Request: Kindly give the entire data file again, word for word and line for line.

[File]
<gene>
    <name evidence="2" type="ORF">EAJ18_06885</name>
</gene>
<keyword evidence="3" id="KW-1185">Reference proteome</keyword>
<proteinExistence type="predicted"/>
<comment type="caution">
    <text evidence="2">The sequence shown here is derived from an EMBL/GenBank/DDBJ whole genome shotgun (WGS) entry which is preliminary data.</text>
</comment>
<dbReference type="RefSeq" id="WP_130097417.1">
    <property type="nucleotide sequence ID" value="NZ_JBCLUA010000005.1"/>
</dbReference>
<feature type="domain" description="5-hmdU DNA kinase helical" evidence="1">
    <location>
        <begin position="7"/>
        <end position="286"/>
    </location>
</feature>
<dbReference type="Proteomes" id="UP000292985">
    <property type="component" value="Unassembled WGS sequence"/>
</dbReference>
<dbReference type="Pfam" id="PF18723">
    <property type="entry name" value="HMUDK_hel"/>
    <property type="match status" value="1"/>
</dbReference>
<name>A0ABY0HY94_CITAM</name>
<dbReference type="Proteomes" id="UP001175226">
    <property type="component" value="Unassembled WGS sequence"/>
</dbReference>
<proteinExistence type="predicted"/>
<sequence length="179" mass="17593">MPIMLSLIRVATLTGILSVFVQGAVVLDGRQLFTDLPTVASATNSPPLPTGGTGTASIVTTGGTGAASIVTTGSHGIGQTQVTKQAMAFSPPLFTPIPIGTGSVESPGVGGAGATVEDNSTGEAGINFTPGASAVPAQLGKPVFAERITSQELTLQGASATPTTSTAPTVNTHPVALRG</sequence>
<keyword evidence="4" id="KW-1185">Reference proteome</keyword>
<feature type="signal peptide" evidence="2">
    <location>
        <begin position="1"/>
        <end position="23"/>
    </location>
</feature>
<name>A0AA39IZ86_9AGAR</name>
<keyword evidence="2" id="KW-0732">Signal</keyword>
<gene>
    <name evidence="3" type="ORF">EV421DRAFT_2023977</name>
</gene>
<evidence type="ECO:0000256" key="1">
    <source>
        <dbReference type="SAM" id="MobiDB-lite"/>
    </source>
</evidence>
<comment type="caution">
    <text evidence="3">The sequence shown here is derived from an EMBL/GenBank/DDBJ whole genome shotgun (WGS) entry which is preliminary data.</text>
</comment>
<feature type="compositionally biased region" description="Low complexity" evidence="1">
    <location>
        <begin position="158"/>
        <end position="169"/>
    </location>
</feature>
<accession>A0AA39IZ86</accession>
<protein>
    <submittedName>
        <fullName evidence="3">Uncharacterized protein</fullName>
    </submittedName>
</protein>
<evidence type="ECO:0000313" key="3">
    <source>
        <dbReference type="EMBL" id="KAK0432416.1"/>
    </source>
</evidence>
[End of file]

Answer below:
<gene>
    <name evidence="2" type="ORF">EAJ18_06885</name>
</gene>
<keyword evidence="3" id="KW-1185">Reference proteome</keyword>
<proteinExistence type="predicted"/>
<comment type="caution">
    <text evidence="2">The sequence shown here is derived from an EMBL/GenBank/DDBJ whole genome shotgun (WGS) entry which is preliminary data.</text>
</comment>
<dbReference type="RefSeq" id="WP_130097417.1">
    <property type="nucleotide sequence ID" value="NZ_JBCLUA010000005.1"/>
</dbReference>
<feature type="domain" description="5-hmdU DNA kinase helical" evidence="1">
    <location>
        <begin position="7"/>
        <end position="286"/>
    </location>
</feature>
<dbReference type="Proteomes" id="UP000292985">
    <property type="component" value="Unassembled WGS sequence"/>
</dbReference>
<dbReference type="Pfam" id="PF18723">
    <property type="entry name" value="HMUDK_hel"/>
    <property type="match status" value="1"/>
</dbReference>
<name>A0ABY0HY94_CITAM</name>
<dbReference type="Proteomes" id="UP001175226">
    <property type="component" value="Unassembled WGS sequence"/>
</dbReference>
<proteinExistence type="predicted"/>
<sequence length="179" mass="17593">MPIMLSLIRVATLTGILSVFVQGAVVLDGRQLFTDLPTVASATNSPPLPTGGTGTASIVTTGGTGAASIVTTGSHGIGQTQVTKQAMAFSPPLFTPIPIGTGSVESPGVGGAGATVEDNSTGEAGINFTPGASAVPAQLGKPVFAERITSQELTLQGASATPTTSTAPTVNTHPVALRG</sequence>
<keyword evidence="4" id="KW-1185">Reference proteome</keyword>
<feature type="signal peptide" evidence="2">
    <location>
        <begin position="1"/>
        <end position="23"/>
    </location>
</feature>
<name>A0AA39IZ86_9AGAR</name>
<keyword evidence="2" id="KW-0732">Signal</keyword>
<gene>
    <name evidence="3" type="ORF">EV421DRAFT_2023977</name>
</gene>
<evidence type="ECO:0000256" key="1">
    <source>
        <dbReference type="SAM" id="MobiDB-lite"/>
    </source>
</evidence>
<comment type="caution">
    <text evidence="3">The sequence shown here is derived from an EMBL/GenBank/DDBJ whole genome shotgun (WGS) entry which is preliminary data.</text>
</comment>
<feature type="compositionally biased region" description="Low complexity" evidence="1">
    <location>
        <begin position="158"/>
        <end position="169"/>
    </location>
</feature>
<accession>A0AA39IZ86</accession>
<protein>
    <submittedName>
        <fullName evidence="3">Uncharacterized protein</fullName>
    </submittedName>
</protein>
<evidence type="ECO:0000313" key="3">
    <source>
        <dbReference type="EMBL" id="KAK0432416.1"/>
    </source>
</evidence>